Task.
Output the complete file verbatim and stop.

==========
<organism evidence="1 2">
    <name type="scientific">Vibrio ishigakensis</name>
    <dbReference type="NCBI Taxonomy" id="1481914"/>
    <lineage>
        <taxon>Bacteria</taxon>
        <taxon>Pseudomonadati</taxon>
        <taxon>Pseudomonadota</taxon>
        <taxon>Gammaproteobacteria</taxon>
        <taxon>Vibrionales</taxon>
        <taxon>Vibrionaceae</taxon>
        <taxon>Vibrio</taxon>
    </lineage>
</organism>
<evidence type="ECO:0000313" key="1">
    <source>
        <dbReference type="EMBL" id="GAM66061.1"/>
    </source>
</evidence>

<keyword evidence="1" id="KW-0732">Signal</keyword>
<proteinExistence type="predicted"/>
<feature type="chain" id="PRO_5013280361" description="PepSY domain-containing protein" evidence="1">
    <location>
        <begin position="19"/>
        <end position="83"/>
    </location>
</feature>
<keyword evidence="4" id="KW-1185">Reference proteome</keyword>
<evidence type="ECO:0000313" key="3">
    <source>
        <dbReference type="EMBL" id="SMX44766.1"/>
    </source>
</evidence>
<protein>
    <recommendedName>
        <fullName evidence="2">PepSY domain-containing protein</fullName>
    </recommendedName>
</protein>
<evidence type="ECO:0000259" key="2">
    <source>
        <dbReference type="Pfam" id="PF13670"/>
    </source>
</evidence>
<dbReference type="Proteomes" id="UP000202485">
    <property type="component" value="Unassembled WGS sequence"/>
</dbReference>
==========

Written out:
<organism evidence="1 2">
    <name type="scientific">Vibrio ishigakensis</name>
    <dbReference type="NCBI Taxonomy" id="1481914"/>
    <lineage>
        <taxon>Bacteria</taxon>
        <taxon>Pseudomonadati</taxon>
        <taxon>Pseudomonadota</taxon>
        <taxon>Gammaproteobacteria</taxon>
        <taxon>Vibrionales</taxon>
        <taxon>Vibrionaceae</taxon>
        <taxon>Vibrio</taxon>
    </lineage>
</organism>
<evidence type="ECO:0000313" key="1">
    <source>
        <dbReference type="EMBL" id="GAM66061.1"/>
    </source>
</evidence>

<keyword evidence="1" id="KW-0732">Signal</keyword>
<proteinExistence type="predicted"/>
<feature type="chain" id="PRO_5013280361" description="PepSY domain-containing protein" evidence="1">
    <location>
        <begin position="19"/>
        <end position="83"/>
    </location>
</feature>
<keyword evidence="4" id="KW-1185">Reference proteome</keyword>
<evidence type="ECO:0000313" key="3">
    <source>
        <dbReference type="EMBL" id="SMX44766.1"/>
    </source>
</evidence>
<protein>
    <recommendedName>
        <fullName evidence="2">PepSY domain-containing protein</fullName>
    </recommendedName>
</protein>
<evidence type="ECO:0000259" key="2">
    <source>
        <dbReference type="Pfam" id="PF13670"/>
    </source>
</evidence>
<dbReference type="Proteomes" id="UP000202485">
    <property type="component" value="Unassembled WGS sequence"/>
</dbReference>